Some students were working individually on their term project and others were working on teams. They split up accordingly and had each group (or singleton) select a card at random from the deck. Then asked everyone to apply the card to their term project, and brainstorm on the implications for 15 minutes. Then we went around the room and each team (or singleton) gave quick summaries of their project, the card they selected, and their brainstorm sessions. We repeated the exercise once so that each team saw two cards. The second time, I let them filter through the deck to pick a card that they thought would be most interesting as applied to their work.


    The students really valued the experience. I had tons of immediate feedback that was positive, and in fact their feedback continued over the next few weeks with students recalling the exercise in later conversations. I also received comments in the course evaluation on the positive impact the exercise had on their understanding of value implications for design work.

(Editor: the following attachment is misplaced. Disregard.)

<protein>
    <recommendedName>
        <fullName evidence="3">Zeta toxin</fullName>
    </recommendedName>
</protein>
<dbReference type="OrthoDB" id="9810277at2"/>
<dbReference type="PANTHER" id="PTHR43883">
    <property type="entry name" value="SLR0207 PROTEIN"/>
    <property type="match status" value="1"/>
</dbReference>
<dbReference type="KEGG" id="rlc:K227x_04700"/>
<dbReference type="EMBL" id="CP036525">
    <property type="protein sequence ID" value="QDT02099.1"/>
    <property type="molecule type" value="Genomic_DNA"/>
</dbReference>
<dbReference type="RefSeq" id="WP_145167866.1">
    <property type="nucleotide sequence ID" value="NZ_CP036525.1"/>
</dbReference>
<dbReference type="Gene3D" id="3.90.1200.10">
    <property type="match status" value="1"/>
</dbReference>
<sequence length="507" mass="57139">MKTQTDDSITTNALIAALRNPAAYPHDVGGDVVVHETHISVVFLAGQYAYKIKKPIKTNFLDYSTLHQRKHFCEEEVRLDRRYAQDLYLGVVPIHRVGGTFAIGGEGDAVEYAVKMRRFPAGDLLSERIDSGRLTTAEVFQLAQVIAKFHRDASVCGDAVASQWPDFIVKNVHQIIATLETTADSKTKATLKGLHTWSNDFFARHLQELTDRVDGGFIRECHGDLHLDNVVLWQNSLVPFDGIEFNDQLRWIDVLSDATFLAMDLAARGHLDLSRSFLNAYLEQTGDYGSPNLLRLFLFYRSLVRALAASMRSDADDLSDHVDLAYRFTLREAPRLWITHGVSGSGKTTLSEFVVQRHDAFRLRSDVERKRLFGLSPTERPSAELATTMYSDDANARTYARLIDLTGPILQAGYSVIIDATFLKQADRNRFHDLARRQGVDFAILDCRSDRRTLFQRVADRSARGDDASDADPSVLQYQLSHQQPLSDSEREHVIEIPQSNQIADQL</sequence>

• Batya:

    Coud you say a bit more about how you actually used the cards with students?

  • I used these cards in two HCI courses at Rensselaer Polytechnic Institute with Masters and PhD students. The cards were received quite well by the students and the exercise was very useful in getting the students to expand their thinking around their semester term paper/design project. I would highly recommend these cards be used by other educators and professionals in the field.

Contribute Your Ideas, Comments or Envisioning Cards to the Community